What is the relationship between time with God and serving the needs of the people around us?
This week’s lesson covers several stories often taken independently of one another: the death of John the Baptist, feeding 5,000 people from a small sack lunch and 4,000 people on another occasion, and a windy night when Jesus walked on the surface of a lake. And yet, they are related as Jesus begins to withdraw from the conflicts of previous chapters over His teachings, His miracles, and His Sabbath-keeping.
Matthew 14:1-12—John’s Death and Jesus’ Response
John the Baptist courageously confronted the immorality of Herod Antipas, ended up in prison, and then lost his life at the request of Herod’s wife Herodias. After John dies, his disciples report John’s passing to Jesus.
What is Jesus’ response to the disciple’s return? Does this story prescribe seclusion at certain times in our lives due to stress, disappointment, or grief?
Matthew 14:13-22—Feeding 5,000
One of the very few stories outside the passion events that close the gospels that occur in all four gospels, Jesus feeds 5,000 men (plus women and children) from a small amount of food. The disciples asked Jesus to send the people away to get food, but instead Jesus tells them to feed the multitude. They can only see their small possession, not what God is able to do with it.
Consider how God may want to use you, or some possession or ability He has granted you, to help others or spread the good news of His Kingdom. Can my inability to envision God’s plans hold me back from using what I have? Does God still multiply “loaves and fish”? Might a person be inclined to hold back from serving if they think they may not make a large impact?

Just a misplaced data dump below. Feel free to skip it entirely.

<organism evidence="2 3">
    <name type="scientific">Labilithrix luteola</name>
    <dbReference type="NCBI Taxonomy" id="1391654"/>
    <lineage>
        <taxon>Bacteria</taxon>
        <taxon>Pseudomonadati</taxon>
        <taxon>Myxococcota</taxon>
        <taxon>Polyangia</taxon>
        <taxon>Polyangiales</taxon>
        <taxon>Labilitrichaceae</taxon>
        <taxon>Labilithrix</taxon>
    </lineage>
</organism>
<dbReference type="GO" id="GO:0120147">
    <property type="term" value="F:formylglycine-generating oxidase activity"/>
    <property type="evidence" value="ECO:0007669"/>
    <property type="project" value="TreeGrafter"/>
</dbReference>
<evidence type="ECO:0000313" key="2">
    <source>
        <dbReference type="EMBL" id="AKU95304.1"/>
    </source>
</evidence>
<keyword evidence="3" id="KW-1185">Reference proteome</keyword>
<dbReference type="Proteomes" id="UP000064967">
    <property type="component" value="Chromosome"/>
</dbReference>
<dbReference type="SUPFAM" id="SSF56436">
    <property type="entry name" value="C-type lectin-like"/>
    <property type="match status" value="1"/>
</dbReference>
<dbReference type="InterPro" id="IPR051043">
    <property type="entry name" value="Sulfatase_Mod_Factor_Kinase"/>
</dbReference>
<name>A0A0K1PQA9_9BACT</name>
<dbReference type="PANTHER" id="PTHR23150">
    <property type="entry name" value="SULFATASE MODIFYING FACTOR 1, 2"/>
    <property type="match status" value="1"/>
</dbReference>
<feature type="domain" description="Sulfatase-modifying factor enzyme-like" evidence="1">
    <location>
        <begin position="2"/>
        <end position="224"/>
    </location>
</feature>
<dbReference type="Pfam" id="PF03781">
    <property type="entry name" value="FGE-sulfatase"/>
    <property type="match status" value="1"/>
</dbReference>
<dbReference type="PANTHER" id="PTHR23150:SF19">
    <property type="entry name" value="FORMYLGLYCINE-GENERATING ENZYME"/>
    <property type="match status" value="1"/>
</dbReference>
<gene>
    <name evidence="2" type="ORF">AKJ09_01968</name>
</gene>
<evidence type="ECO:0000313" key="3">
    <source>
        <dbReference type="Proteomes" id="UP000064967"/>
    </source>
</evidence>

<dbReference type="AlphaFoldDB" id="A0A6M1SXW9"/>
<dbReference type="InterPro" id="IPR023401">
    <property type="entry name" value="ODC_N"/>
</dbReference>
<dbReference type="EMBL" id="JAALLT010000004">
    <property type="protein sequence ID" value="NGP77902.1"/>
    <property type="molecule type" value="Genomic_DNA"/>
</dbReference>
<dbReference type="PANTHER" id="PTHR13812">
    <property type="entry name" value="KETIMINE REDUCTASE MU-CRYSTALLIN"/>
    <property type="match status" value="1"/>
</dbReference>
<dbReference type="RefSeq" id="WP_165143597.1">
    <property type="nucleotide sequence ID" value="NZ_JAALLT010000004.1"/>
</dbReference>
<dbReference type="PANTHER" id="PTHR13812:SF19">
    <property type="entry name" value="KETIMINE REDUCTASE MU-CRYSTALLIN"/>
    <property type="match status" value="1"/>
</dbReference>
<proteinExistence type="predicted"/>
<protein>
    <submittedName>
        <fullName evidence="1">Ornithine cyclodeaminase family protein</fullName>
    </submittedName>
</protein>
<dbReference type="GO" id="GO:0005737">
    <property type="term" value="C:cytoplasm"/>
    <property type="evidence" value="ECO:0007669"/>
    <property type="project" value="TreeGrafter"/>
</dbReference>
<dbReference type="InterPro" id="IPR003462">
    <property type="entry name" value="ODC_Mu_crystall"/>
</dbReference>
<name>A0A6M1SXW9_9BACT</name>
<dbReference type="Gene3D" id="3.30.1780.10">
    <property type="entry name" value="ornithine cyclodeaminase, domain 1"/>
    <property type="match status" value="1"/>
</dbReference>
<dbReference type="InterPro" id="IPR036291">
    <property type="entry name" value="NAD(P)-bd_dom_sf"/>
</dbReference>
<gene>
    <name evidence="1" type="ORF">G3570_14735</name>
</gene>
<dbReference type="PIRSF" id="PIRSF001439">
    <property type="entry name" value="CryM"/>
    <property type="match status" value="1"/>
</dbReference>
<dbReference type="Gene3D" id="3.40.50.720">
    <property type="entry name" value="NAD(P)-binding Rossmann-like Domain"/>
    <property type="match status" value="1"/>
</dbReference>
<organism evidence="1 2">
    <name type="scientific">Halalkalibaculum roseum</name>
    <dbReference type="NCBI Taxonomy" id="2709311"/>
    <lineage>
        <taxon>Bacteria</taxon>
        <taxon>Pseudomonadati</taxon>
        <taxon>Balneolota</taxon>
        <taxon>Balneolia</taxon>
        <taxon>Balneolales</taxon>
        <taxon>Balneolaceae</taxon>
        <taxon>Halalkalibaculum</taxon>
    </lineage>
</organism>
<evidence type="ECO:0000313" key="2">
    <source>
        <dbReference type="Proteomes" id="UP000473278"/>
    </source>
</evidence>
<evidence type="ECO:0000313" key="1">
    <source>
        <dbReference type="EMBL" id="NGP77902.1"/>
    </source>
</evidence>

Matthew 14:23-36—Jesus’ Need for Solitude
After sending the disciples on ahead, Jesus finally gets the seclusion He was unable to enjoy because of the hungry crowd. He spends the evening in prayer. Alone.
Our connected culture keeps us in constant contact with others, to media—reading material, news, music, video, etc. What kind of reaction do you have to absolute solitude? Is there value in it?
Jesus comes to the disciples via water-walking. The disciples think they see a ghost (Greek: “Phantasma”) and become troubled by the sight. But Jesus encourages them to the point that Peter joins Jesus walking on the water. But when he sees the wind, he sinks, crying out for help. After helping Peter back into the boat, the disciples worship Jesus.
When Peter cries out, what does Jesus do? What does Jesus say?
Jesus deals with the very real struggles of life here on earth: grief and loss, hunger, fear, and devotion. He models the balance between spending time with His Father recharging, connecting to the divine source of life, and then meeting the needs of people, which will never end this side of Christ’s return.